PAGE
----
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Airlines That Never Reached Their Cruising Altitude

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PEOPLExpress Airlines (1981-1987). Here's how Homer Simpson put it: "It all happened during the magical summer of 1985. A maturing Joe Piscopo left Saturday Night Live to conquer Hollywood; PEOPLExpress introduced a generation of hicks to plane travel; and I was in a barbershop quartet."

A no-frills carrier, PEOPLExpress charged you $3.00 per checked bag and catered to the masses. That is, until they'd taken on so much debt they couldn't survive on what the masses were willing to pay. By 1985, through many mergers, PEOPLExpress was the United States' fifth-largest airline, and even offered a flight to Brussels. A First Class cabin was added, a frequent-flyer program was started, and a more traditional pricing model was adopted. This didn't work out. Continental absorbed PEOPLExpress operations on February 1, 1987.

Freelandia Air Travel Club (1973-74). The brainchild of Ken Moss, a 31-year-old Syracuse dropout, Freelandia enticed passengers with promises of low-cost travel, natural food, an in-flight waterbed, and a hopeful slogan ("Not-For-Profit").

For an initial membership fee of $50, you were eligible for too-good-to-be-true fares. After Moss appeared on The Tonight Show with Johnny Carson, membership quadrupled, to 8,000. The members grew frustrated by Freelandia's staggering performance record: 85% of flights were canceled. And they only ever had two planes. The Air Travel Club was grounded for good before its first birthday.

trump1.jpgTrump Shuttle (1989-1992). In 1988, Eastern Airlines sold its northeastern routes to Donald Trump for $365 million. Trump did as Trump does -- classed up the place with fancy chrome seatbelt latches and gold bathroom fixtures. They offered laptop rentals to passengers and were among the first to allow self-service check-in at kiosks.

But this was not a great time to be in the airline business. The run-up to the first Gulf War sent fuel costs soaring, and the U.S. was in the midst of a recession. Trump Shuttle could never turn a profit, defaulted on its loans, and ceased to exist in April 1992. Its routes were served by USAir Shuttle, whose parent company purchased a 40% stake in what was left.

Other airlines I learned about while writing this post: U-Land Airways (Taiwan), Wizz Air (Hungary), Flybaboo (Switzerland), and Buddha Air (Nepal). If you've got a story about a defunct or oddly named airline, I'd love to hear it.

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Big Questions
What's the Difference Between Vanilla and French Vanilla Ice Cream?
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While you’re browsing the ice cream aisle, you may find yourself wondering, “What’s so French about French vanilla?” The name may sound a little fancier than just plain ol’ “vanilla,” but it has nothing to do with the origin of the vanilla itself. (Vanilla is a tropical plant that grows near the equator.)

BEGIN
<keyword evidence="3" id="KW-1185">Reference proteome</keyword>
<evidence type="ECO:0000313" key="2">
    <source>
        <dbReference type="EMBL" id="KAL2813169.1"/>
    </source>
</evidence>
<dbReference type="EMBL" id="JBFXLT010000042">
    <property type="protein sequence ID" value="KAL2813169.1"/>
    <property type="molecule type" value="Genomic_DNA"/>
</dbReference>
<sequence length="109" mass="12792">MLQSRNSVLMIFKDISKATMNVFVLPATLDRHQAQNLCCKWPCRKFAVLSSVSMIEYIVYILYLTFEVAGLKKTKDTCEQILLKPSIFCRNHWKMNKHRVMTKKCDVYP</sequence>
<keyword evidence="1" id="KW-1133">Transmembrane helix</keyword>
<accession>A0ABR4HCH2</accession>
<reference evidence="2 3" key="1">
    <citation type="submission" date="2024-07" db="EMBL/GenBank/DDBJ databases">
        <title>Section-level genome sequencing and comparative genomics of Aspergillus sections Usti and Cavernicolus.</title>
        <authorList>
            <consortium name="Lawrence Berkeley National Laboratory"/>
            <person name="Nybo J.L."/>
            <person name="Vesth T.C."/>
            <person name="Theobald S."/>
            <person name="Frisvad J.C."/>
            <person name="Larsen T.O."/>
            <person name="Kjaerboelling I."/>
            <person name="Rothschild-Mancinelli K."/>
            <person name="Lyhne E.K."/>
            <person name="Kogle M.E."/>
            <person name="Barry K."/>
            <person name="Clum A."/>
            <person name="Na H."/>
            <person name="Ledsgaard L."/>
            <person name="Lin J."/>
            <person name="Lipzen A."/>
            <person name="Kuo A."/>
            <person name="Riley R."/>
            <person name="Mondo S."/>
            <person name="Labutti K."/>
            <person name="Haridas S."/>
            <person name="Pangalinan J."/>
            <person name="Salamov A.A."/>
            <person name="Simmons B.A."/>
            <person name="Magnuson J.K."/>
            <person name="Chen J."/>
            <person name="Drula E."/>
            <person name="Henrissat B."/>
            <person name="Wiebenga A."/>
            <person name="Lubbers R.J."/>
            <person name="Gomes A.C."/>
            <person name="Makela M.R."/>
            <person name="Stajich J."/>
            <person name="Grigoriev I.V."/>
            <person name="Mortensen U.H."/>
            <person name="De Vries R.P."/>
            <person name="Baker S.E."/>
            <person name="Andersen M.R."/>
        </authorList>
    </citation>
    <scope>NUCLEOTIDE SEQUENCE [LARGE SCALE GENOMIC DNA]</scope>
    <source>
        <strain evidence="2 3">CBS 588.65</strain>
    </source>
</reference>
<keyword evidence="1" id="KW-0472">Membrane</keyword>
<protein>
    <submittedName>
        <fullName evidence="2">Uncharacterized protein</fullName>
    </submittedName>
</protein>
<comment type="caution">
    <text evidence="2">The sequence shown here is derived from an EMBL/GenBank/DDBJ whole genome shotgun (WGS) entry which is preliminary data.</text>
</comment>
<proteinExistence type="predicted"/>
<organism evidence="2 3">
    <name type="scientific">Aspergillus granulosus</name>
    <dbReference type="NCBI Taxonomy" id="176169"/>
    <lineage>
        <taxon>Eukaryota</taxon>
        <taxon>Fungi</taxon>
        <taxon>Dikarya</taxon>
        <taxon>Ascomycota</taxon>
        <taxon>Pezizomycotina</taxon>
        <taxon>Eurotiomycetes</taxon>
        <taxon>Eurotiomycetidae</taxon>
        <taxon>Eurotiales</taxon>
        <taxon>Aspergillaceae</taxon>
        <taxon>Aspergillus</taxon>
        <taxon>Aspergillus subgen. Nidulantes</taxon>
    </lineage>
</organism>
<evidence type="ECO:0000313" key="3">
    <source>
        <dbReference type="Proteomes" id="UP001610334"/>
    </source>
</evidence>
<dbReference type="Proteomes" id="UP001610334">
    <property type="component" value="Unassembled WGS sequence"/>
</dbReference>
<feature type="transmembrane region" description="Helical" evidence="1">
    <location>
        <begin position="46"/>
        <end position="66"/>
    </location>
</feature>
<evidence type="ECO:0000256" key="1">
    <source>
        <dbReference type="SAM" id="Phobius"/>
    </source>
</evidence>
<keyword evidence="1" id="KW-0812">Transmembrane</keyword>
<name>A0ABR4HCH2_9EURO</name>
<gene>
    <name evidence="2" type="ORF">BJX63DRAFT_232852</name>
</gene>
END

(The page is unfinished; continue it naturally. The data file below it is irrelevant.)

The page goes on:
The difference comes down to eggs, as The Kitchn explains. You may have already noticed that French vanilla ice cream tends to have a slightly yellow coloring, while plain vanilla ice cream is more white. That’s because the base of French vanilla ice cream has egg yolks added to it.

The eggs give French vanilla ice cream both a smoother consistency and that subtle yellow color. The taste is a little richer and a little more complex than a regular vanilla, which is made with just milk and cream and is sometimes called “Philadelphia-style vanilla” ice cream.

In an interview with NPR’s All Things Considered in 2010—when Baskin-Robbins decided to eliminate French Vanilla from its ice cream lineup—ice cream industry consultant Bruce Tharp noted that French vanilla ice cream may date back to at least colonial times, when Thomas Jefferson and George Washington both used ice cream recipes that included egg yolks.

Jefferson likely acquired his taste for ice cream during the time he spent in France, and served it to his White House guests several times. His family’s ice cream recipe—which calls for six egg yolks per quart of cream—seems to have originated with his French butler.

But everyone already knew to trust the French with their dairy products, right?

Have you got a Big Question you'd like us to answer? If so, let us know by emailing us at bigquestions@mentalfloss.com.

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science
Belly Flop Physics 101: The Science Behind the Sting
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Belly flops are the least-dignified—yet most painful—way of making a serious splash at the pool. Rarely do they result in serious physical injury, but if you’re wondering why an elegant swan dive feels better for your body than falling stomach-first into the water, you can learn the laws of physics that turn your soft torso a tender pink by watching the SciShow’s video below.

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